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Jordan Peterson's ideas on politis


Hans de Vries
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If we go back to the topic of C-16, it seems to me - and correct me if I'm wrong, his objection is that by disallowing discrimination of people based on gender identity or expression, that would prevent him from refusing to use a person's preferred pronoun, thus limiting his free speech. 

1) There is a non-trivial proportion of humans who are actually born biologically intersexed, or conditions such as androgen insensitivity that will cause an individual's genitals to change from female to male during puberty. Not to mention the significant body of research demonstrating the neurological basis of transsexuality. He is basically asking that his delusional denial of biological reality be protected, which to me, seems pretty fragile and snowflakey. 

2) Based on 1), how would he know an individual's sex at birth, or current physiological state? If someone says they are he/her/they, how is he to know the phenotypic or neurological reality of that? Even if it changes mid semester? If you tell me you're a Christian, and I deliberately call you a Muslim and presume you follow the tenets of Islam - that would currently be discrimination and he doesn't seem to have a problem with that. It would appear that applying it to gender identity is cherry picking. 

3) No one is forcing him to believe in gender dysphoria, or accept the biological fact that gender is not fixed at birth. They are compelling him not to discriminate against those who do. As such, his right to question the validity of gender fluidity remains protected. The only thing being taken away is his "right" to discriminate against specific individuals based on their identity. Which brings the argument down to "You are denying my "right" to treat people differently based on their gender identity" which, yes - is the intent of the law. Watch me play this tiny violin.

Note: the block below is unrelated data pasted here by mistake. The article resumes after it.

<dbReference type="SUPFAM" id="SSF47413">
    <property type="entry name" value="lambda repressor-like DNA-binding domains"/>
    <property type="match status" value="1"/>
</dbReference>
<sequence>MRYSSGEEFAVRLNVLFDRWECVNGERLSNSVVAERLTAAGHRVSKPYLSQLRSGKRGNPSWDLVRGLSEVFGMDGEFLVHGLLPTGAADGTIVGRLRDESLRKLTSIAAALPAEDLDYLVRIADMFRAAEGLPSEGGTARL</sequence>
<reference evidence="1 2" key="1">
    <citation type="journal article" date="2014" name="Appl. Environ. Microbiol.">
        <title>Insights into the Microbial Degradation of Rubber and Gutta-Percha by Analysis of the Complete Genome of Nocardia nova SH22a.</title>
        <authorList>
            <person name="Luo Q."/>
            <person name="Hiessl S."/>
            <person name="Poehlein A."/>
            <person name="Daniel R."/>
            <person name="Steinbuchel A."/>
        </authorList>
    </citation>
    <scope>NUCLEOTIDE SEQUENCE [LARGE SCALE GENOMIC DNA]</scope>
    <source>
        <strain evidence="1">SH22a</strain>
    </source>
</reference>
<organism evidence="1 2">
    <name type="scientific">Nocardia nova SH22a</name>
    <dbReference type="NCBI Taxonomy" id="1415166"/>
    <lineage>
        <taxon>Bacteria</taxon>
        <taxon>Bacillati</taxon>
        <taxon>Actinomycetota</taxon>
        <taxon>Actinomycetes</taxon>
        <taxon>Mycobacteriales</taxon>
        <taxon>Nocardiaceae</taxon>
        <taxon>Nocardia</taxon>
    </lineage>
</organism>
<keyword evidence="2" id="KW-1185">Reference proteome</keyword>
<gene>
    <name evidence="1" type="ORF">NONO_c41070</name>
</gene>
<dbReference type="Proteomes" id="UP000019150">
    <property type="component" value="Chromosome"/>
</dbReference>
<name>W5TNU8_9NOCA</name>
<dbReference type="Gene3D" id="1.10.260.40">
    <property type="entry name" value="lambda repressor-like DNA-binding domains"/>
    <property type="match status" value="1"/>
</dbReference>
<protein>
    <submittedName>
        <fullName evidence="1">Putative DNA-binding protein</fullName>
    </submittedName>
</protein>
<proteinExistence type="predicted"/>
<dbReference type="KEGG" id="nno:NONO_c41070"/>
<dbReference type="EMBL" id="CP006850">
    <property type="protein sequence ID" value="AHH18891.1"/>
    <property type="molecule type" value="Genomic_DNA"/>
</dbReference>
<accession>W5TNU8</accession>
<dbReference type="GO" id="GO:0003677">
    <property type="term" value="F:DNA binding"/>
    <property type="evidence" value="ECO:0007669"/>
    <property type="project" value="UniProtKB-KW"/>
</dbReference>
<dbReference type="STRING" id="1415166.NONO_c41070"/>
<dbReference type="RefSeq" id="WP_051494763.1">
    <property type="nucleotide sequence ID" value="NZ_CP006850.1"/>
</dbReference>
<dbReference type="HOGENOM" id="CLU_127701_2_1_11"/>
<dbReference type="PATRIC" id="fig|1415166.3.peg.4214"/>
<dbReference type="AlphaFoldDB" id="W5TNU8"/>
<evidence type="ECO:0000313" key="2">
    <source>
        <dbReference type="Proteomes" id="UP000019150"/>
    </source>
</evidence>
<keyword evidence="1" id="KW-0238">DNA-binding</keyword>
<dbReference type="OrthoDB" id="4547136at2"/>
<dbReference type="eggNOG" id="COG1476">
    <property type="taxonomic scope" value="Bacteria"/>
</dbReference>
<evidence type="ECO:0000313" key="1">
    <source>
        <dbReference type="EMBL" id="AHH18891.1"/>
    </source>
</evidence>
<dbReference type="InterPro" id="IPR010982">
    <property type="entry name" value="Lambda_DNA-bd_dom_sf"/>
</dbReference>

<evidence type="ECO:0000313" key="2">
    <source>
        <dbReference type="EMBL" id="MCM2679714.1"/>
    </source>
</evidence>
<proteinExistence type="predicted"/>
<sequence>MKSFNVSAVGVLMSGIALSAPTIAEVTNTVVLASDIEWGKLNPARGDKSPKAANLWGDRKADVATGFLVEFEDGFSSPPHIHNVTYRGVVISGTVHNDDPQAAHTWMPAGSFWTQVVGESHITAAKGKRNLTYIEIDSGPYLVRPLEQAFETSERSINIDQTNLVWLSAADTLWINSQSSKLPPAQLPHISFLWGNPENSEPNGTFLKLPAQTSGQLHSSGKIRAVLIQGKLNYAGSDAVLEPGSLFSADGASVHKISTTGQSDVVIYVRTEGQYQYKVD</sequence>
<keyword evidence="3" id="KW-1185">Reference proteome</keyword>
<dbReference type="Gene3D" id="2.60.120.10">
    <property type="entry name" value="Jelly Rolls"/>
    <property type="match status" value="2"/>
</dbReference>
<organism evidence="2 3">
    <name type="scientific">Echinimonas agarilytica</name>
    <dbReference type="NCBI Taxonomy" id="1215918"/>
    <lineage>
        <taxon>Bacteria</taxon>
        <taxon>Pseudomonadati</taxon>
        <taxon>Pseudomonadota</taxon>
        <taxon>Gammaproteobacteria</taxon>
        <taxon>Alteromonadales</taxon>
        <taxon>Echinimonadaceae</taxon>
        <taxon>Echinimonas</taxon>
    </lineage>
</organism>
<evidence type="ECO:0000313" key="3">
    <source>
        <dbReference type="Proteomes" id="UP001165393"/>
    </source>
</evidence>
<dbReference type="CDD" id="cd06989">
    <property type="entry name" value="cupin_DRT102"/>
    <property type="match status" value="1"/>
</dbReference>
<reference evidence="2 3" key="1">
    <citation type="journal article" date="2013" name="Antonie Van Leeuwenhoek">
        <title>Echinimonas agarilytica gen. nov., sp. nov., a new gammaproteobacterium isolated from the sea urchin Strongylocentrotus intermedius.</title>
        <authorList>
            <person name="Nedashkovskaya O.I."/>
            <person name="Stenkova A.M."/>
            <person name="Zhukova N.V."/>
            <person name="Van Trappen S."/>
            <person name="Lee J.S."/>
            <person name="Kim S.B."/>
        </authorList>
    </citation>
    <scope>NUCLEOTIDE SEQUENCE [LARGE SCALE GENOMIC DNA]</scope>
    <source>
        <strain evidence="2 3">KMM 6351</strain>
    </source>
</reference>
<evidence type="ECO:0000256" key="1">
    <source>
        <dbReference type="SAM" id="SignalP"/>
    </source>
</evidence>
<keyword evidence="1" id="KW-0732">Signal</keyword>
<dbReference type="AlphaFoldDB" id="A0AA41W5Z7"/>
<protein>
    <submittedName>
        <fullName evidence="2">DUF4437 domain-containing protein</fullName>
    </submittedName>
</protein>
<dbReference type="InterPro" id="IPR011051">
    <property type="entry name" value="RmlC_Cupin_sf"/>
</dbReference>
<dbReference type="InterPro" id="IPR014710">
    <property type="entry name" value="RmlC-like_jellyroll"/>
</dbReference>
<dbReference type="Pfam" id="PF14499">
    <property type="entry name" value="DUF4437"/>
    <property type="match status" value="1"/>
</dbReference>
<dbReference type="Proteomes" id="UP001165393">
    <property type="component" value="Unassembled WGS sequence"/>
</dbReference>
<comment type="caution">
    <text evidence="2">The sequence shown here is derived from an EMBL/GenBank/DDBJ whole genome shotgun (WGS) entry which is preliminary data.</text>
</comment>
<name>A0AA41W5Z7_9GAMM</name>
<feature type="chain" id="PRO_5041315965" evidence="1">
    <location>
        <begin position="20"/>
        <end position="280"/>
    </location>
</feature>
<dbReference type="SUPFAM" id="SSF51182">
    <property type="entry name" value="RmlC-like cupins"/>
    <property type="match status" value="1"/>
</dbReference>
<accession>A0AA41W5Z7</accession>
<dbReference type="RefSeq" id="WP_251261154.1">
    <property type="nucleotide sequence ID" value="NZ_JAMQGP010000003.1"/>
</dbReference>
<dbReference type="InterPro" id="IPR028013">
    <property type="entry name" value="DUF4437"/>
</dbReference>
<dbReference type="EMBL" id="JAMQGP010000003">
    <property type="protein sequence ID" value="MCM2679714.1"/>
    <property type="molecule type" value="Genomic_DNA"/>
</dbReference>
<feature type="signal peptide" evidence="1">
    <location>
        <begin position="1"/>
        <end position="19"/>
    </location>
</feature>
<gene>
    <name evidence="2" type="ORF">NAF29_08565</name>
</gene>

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21 minutes ago, beecee said:

The point I'm making is that these political agitators and protestors, take the spotlight off the legitimate protest, and gives the far right something to focus on and use in their propaganda.

Or gives the police an excuse to arrest, rough up and generally violate the civil rights of genuine protestors. Yes, i understand that and agree with it - as well as your point. All I'm saying is that "unreasonable aspects of political correctness" are far more nebulous and therefore harder to identify. You can see CCTV footage of a guy torching a [out-of-the-way,  abandoned, with the window open] police car, but I don't know who made which demand that was deemed by whom unreasonable in what setting. So I can't identify the group doing this.

 

26 minutes ago, beecee said: